Olive Oil: How to Choose the Best & Highest Quality

Food & Cooking Tips, Gentle Nutrition

Have you seen all the varieties of just olive oil? From “extra-virgin” to “cold-pressed” and “pure” it can be confusing to know what these terms mean and what you’re actually getting!

Well, no need to worry — I’m here for you!

Give this blog post a read where I talk about refined and unrefined oils, smoke point and the best oils for cooking with different temperatures to give you some background info.

How to Choose a High Quality Olive Oil:

Extra virgin olive oil vs. refined olive oil

Extra virgin olive oil is a staple in my house (my fave is Origin 846)– it’s unique flavour and aroma along with its versatility make it a go-to oil for medium to no heat cooking. Not to mention it’s high in vitamin E and antioxidants, contains anti-inflammatory properties, and can prevent and reduce the risk of diseases associated with the heart and blood vessels.

However, many of these health benefits are only linked to extra virgin olive oil – not refined olive oilExtra virgin olive oil is supposed to be unrefined and cold-pressed.
Olive Oil - Origin 846
“Pure” and “light” are terms for olive oils that have been refined. Therefore, they have a more neutral flavour, longer shelf life and higher smoke point. Due to the refining process, they lose the antioxidants and vitamins they once had. Although, they still have the “good” (monounsaturated) fat. This fat is known for lowering “bad” (LDL) cholesterol and raising “good” (HDL) cholesterol. For this reason, refined olive oils are still a good option for medium to high heat cooking.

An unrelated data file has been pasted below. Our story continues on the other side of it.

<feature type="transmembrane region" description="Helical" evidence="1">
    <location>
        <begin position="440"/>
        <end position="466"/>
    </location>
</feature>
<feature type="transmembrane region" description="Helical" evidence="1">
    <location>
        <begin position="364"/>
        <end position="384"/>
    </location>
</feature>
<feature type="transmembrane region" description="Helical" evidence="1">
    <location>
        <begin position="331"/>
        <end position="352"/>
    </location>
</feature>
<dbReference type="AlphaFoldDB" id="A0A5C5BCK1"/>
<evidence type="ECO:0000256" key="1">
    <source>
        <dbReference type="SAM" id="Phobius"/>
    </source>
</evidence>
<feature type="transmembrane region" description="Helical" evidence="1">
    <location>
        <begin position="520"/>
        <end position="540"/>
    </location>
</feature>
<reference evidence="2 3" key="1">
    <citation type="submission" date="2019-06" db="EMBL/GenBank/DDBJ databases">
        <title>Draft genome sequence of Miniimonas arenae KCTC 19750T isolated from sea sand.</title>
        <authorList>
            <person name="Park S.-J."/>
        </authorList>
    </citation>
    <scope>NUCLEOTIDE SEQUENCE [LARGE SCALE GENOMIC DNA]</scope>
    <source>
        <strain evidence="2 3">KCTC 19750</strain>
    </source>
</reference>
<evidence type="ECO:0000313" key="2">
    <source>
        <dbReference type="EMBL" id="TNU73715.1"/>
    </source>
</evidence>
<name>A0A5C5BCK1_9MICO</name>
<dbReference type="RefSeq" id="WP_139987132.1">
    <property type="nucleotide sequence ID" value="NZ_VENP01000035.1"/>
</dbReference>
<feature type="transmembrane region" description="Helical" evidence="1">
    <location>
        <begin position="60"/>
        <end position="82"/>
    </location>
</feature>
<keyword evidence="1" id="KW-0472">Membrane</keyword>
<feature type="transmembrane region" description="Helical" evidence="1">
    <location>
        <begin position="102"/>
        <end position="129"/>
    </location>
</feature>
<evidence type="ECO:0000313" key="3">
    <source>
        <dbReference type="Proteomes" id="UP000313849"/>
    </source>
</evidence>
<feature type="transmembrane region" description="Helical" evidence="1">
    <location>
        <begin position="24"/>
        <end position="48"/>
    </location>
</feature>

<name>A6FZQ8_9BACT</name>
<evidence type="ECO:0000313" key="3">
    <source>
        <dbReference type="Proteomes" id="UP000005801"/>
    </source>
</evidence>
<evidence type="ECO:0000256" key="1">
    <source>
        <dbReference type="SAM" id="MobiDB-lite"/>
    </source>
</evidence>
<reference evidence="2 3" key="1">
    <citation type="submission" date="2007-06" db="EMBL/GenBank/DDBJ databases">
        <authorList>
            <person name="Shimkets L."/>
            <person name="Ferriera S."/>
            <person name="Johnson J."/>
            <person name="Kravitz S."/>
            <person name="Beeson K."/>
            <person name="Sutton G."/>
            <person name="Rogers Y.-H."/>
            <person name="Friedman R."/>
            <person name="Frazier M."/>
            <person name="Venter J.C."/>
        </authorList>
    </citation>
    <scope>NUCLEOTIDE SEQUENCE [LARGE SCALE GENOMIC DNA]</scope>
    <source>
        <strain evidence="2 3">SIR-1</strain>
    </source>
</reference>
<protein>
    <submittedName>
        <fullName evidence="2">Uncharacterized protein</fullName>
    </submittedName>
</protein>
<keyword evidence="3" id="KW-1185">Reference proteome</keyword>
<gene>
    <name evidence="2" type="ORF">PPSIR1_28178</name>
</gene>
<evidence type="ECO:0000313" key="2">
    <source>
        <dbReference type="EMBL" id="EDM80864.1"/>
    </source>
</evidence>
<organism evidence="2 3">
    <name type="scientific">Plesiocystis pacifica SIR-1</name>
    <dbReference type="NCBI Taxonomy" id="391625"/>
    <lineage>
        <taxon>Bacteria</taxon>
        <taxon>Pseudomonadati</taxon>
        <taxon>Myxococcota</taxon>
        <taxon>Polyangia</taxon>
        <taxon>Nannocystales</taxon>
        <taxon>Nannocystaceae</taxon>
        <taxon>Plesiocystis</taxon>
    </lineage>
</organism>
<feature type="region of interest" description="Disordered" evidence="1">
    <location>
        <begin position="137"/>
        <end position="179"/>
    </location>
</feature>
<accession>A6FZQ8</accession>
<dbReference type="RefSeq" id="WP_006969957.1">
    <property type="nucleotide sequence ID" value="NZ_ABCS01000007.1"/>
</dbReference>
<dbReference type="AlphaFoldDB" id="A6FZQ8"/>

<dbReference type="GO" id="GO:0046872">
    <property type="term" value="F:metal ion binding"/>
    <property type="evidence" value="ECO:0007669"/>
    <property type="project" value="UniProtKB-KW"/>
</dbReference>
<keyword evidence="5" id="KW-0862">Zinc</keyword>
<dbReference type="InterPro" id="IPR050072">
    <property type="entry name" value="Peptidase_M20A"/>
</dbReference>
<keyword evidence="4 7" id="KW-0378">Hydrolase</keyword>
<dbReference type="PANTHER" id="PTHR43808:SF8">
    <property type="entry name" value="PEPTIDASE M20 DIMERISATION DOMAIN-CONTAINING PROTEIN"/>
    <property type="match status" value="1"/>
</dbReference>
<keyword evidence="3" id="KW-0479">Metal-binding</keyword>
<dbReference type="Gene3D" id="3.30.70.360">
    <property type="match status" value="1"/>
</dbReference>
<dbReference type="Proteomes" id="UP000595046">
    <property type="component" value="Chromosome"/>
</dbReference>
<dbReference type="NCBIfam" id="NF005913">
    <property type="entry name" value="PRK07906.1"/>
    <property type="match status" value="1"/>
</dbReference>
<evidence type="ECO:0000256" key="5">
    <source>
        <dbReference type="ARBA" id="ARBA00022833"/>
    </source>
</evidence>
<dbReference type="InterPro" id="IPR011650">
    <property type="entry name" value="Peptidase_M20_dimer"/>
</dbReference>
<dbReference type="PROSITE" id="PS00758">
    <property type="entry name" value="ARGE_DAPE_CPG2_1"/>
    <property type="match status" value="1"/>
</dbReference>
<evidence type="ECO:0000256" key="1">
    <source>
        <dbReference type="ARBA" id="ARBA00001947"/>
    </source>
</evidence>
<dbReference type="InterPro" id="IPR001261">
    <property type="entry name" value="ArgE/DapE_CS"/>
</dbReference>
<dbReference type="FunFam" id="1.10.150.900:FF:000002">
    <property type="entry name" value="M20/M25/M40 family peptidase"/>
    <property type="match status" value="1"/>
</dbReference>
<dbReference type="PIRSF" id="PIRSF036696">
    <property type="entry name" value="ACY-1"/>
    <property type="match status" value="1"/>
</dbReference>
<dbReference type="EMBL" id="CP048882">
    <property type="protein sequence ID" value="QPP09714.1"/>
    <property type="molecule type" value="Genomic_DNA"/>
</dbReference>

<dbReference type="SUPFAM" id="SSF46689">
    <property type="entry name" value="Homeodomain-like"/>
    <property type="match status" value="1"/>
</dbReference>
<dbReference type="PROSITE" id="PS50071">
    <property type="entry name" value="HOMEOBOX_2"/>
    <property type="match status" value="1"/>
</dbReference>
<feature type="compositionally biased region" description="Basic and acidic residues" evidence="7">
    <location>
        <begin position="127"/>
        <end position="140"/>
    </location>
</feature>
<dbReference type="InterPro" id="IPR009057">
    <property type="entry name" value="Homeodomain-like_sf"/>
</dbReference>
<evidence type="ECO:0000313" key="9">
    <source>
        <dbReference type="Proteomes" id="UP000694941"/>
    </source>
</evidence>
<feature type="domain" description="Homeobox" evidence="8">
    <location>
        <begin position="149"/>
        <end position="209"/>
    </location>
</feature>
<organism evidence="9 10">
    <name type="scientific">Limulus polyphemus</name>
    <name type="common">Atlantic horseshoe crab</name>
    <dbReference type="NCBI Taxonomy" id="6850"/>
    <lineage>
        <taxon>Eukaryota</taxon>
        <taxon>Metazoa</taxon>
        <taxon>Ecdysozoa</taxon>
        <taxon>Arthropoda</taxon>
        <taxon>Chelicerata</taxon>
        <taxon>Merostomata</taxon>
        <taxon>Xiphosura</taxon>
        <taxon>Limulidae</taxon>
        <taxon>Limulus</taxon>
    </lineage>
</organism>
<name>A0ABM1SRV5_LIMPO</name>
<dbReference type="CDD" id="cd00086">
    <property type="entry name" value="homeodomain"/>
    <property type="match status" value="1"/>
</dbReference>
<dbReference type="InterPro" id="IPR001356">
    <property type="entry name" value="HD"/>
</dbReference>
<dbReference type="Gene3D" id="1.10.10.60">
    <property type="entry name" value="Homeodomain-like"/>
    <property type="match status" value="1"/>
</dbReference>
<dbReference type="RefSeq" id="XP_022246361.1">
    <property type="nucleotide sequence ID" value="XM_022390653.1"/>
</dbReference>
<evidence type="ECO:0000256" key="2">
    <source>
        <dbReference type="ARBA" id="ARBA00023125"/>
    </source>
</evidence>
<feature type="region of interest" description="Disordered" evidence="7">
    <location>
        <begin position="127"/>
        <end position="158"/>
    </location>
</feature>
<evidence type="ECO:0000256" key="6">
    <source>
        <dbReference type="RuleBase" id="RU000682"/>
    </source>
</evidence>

Is the place of origin important?

When shopping for olive oil, you want to look for olive oil that has had its olives harvested, treated, and the oil extracted and packaged all from the same place. This gives the olive oil more distinct flavours.

What method of extraction?

When looking for extra virgin olive oil, make sure that the label says “cold-pressed”. This term means that the olives had no excess heat applied to them during extraction. The first extracted batch, known as “first-pressed”, indicates that the olives were only pressed once and results in a higher quality oil. This term ensures that the olive oil was not made from remnant olives. For example, Pumace Olive Oil is olive oil that is made from the pits.

Cold pressing olive oil protects and preserves the flavours and aromas so that they can be enjoyed when cooking and eating.

Does the colour matter?

The colour of extra virgin olive oil is not important in determining its quality. Olive oil can range from a green-yellow to a deep dark green colour due to the amount of chlorophyll present in the olives at the time of processing.

That’s it from me!

After reading this I hope you feel less confused and more confident to pick out an olive oil!

Want to stay in the loop of all our latest and greatest nutrition info & food tips and tricks?

Blog Contributors

This blog was written with the help of some amazing dietetics & nutrition students: Celine & Vanessa.

Disclosure

nutriFoodie has received a donation of Olive Oil from Origin 846. The opinions and information shared in the blog are independent to nutriFoodie and do not necessarily reflect those of the partnering companies’.

References

  • http://www.todaysdietitian.com/newarchives/100111p30.shtml
  • https://daa.asn.au/smart-eating-for-you/smart-eating-fast-facts/food-and-food-products/extra-virgin-olive-oil-the-latest-update/
  • https://nutritionstripped.com/cooking-oils/
  • https://www.theglobeandmail.com/life/health-and-fitness/health/smoke-point-matters-in-cooking-with-oil/article26569060/
  • ​https://www.theglobeandmail.com/life/health-and-fitness/ask-a-health-expert/whats-the-healthiest-cooking-oil/article566592/
  • http://www.fao.org/docrep/v4700e/V4700E0a.htm
  • ​https://www.delallo.com/blog/market-selecting-olive-oils/#
  • ​https://www.veghealth.com/nutrition-tables/Smoke-Points-of-Oils-table.pdf
  • McGee, H. (2004). On Food and Cooking.